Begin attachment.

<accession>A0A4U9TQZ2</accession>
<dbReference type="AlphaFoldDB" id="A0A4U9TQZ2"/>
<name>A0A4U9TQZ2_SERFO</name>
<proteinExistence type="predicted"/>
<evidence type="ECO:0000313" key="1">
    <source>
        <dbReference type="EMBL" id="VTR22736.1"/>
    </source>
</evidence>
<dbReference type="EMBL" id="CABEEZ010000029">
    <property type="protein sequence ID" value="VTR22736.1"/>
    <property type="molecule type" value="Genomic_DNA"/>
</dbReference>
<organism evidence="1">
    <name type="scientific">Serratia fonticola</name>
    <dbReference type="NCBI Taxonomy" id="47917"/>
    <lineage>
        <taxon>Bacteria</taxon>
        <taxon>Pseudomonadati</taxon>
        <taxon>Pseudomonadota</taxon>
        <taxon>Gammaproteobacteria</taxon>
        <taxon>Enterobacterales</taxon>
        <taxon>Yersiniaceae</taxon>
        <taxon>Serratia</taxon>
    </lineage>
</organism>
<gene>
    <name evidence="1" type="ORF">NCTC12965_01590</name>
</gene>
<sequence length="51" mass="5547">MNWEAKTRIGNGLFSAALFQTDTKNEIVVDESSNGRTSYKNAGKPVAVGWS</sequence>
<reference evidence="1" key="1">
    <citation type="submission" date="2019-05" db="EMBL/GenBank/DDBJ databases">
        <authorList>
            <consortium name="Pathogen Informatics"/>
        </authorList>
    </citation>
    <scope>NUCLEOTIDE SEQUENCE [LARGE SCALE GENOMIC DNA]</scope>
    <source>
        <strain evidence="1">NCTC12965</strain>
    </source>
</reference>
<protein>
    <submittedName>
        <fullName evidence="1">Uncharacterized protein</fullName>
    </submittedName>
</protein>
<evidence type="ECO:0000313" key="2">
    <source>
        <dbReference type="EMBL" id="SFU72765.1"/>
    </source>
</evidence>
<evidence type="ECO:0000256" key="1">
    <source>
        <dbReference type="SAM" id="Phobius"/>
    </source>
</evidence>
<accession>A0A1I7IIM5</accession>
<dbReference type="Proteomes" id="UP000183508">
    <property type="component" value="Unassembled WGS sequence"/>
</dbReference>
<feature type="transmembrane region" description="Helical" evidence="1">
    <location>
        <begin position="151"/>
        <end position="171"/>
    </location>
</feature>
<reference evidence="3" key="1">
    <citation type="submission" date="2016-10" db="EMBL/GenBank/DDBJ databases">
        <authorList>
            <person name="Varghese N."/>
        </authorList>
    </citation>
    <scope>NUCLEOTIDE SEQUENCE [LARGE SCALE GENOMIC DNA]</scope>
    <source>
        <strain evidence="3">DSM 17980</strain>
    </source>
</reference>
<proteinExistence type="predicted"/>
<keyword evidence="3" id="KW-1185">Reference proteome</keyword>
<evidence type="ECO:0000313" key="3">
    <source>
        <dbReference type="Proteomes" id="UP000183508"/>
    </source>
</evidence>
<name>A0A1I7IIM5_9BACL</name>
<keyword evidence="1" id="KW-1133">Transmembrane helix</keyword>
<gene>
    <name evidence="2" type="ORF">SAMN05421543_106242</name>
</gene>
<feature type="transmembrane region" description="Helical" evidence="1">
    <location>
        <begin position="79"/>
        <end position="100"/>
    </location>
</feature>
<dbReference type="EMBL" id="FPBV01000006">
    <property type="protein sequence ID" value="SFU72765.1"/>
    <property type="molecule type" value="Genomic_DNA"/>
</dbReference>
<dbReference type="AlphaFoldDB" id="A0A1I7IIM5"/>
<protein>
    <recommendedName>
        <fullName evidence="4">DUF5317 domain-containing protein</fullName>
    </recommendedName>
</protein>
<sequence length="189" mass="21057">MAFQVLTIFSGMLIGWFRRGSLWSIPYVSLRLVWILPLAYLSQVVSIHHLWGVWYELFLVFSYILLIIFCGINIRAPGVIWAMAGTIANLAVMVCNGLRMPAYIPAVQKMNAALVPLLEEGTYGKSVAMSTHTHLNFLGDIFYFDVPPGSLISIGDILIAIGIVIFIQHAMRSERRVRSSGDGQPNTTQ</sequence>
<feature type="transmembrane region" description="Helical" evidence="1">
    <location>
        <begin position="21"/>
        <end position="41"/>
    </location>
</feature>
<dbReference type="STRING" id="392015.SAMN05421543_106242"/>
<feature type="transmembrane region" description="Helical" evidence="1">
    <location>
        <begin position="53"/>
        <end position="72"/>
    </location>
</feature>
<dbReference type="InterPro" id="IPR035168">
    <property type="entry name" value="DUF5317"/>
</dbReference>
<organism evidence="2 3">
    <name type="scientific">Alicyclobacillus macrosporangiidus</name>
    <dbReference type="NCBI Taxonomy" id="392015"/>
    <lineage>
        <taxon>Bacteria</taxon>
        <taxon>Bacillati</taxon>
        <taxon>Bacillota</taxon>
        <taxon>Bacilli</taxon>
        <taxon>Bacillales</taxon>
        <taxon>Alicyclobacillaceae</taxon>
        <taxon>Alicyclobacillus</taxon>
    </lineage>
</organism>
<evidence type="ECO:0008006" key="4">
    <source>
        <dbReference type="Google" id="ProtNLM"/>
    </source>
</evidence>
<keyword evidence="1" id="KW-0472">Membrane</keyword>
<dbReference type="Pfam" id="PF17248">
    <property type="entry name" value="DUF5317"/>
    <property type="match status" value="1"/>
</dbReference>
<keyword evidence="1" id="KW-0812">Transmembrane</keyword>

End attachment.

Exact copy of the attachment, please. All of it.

<accession>A0A4U9TQZ2</accession>
<dbReference type="AlphaFoldDB" id="A0A4U9TQZ2"/>
<name>A0A4U9TQZ2_SERFO</name>
<proteinExistence type="predicted"/>
<evidence type="ECO:0000313" key="1">
    <source>
        <dbReference type="EMBL" id="VTR22736.1"/>
    </source>
</evidence>
<dbReference type="EMBL" id="CABEEZ010000029">
    <property type="protein sequence ID" value="VTR22736.1"/>
    <property type="molecule type" value="Genomic_DNA"/>
</dbReference>
<organism evidence="1">
    <name type="scientific">Serratia fonticola</name>
    <dbReference type="NCBI Taxonomy" id="47917"/>
    <lineage>
        <taxon>Bacteria</taxon>
        <taxon>Pseudomonadati</taxon>
        <taxon>Pseudomonadota</taxon>
        <taxon>Gammaproteobacteria</taxon>
        <taxon>Enterobacterales</taxon>
        <taxon>Yersiniaceae</taxon>
        <taxon>Serratia</taxon>
    </lineage>
</organism>
<gene>
    <name evidence="1" type="ORF">NCTC12965_01590</name>
</gene>
<sequence length="51" mass="5547">MNWEAKTRIGNGLFSAALFQTDTKNEIVVDESSNGRTSYKNAGKPVAVGWS</sequence>
<reference evidence="1" key="1">
    <citation type="submission" date="2019-05" db="EMBL/GenBank/DDBJ databases">
        <authorList>
            <consortium name="Pathogen Informatics"/>
        </authorList>
    </citation>
    <scope>NUCLEOTIDE SEQUENCE [LARGE SCALE GENOMIC DNA]</scope>
    <source>
        <strain evidence="1">NCTC12965</strain>
    </source>
</reference>
<protein>
    <submittedName>
        <fullName evidence="1">Uncharacterized protein</fullName>
    </submittedName>
</protein>
<evidence type="ECO:0000313" key="2">
    <source>
        <dbReference type="EMBL" id="SFU72765.1"/>
    </source>
</evidence>
<evidence type="ECO:0000256" key="1">
    <source>
        <dbReference type="SAM" id="Phobius"/>
    </source>
</evidence>
<accession>A0A1I7IIM5</accession>
<dbReference type="Proteomes" id="UP000183508">
    <property type="component" value="Unassembled WGS sequence"/>
</dbReference>
<feature type="transmembrane region" description="Helical" evidence="1">
    <location>
        <begin position="151"/>
        <end position="171"/>
    </location>
</feature>
<reference evidence="3" key="1">
    <citation type="submission" date="2016-10" db="EMBL/GenBank/DDBJ databases">
        <authorList>
            <person name="Varghese N."/>
        </authorList>
    </citation>
    <scope>NUCLEOTIDE SEQUENCE [LARGE SCALE GENOMIC DNA]</scope>
    <source>
        <strain evidence="3">DSM 17980</strain>
    </source>
</reference>
<proteinExistence type="predicted"/>
<keyword evidence="3" id="KW-1185">Reference proteome</keyword>
<evidence type="ECO:0000313" key="3">
    <source>
        <dbReference type="Proteomes" id="UP000183508"/>
    </source>
</evidence>
<name>A0A1I7IIM5_9BACL</name>
<keyword evidence="1" id="KW-1133">Transmembrane helix</keyword>
<gene>
    <name evidence="2" type="ORF">SAMN05421543_106242</name>
</gene>
<feature type="transmembrane region" description="Helical" evidence="1">
    <location>
        <begin position="79"/>
        <end position="100"/>
    </location>
</feature>
<dbReference type="EMBL" id="FPBV01000006">
    <property type="protein sequence ID" value="SFU72765.1"/>
    <property type="molecule type" value="Genomic_DNA"/>
</dbReference>
<dbReference type="AlphaFoldDB" id="A0A1I7IIM5"/>
<protein>
    <recommendedName>
        <fullName evidence="4">DUF5317 domain-containing protein</fullName>
    </recommendedName>
</protein>
<sequence length="189" mass="21057">MAFQVLTIFSGMLIGWFRRGSLWSIPYVSLRLVWILPLAYLSQVVSIHHLWGVWYELFLVFSYILLIIFCGINIRAPGVIWAMAGTIANLAVMVCNGLRMPAYIPAVQKMNAALVPLLEEGTYGKSVAMSTHTHLNFLGDIFYFDVPPGSLISIGDILIAIGIVIFIQHAMRSERRVRSSGDGQPNTTQ</sequence>
<feature type="transmembrane region" description="Helical" evidence="1">
    <location>
        <begin position="21"/>
        <end position="41"/>
    </location>
</feature>
<dbReference type="STRING" id="392015.SAMN05421543_106242"/>
<feature type="transmembrane region" description="Helical" evidence="1">
    <location>
        <begin position="53"/>
        <end position="72"/>
    </location>
</feature>
<dbReference type="InterPro" id="IPR035168">
    <property type="entry name" value="DUF5317"/>
</dbReference>
<organism evidence="2 3">
    <name type="scientific">Alicyclobacillus macrosporangiidus</name>
    <dbReference type="NCBI Taxonomy" id="392015"/>
    <lineage>
        <taxon>Bacteria</taxon>
        <taxon>Bacillati</taxon>
        <taxon>Bacillota</taxon>
        <taxon>Bacilli</taxon>
        <taxon>Bacillales</taxon>
        <taxon>Alicyclobacillaceae</taxon>
        <taxon>Alicyclobacillus</taxon>
    </lineage>
</organism>
<evidence type="ECO:0008006" key="4">
    <source>
        <dbReference type="Google" id="ProtNLM"/>
    </source>
</evidence>
<keyword evidence="1" id="KW-0472">Membrane</keyword>
<dbReference type="Pfam" id="PF17248">
    <property type="entry name" value="DUF5317"/>
    <property type="match status" value="1"/>
</dbReference>
<keyword evidence="1" id="KW-0812">Transmembrane</keyword>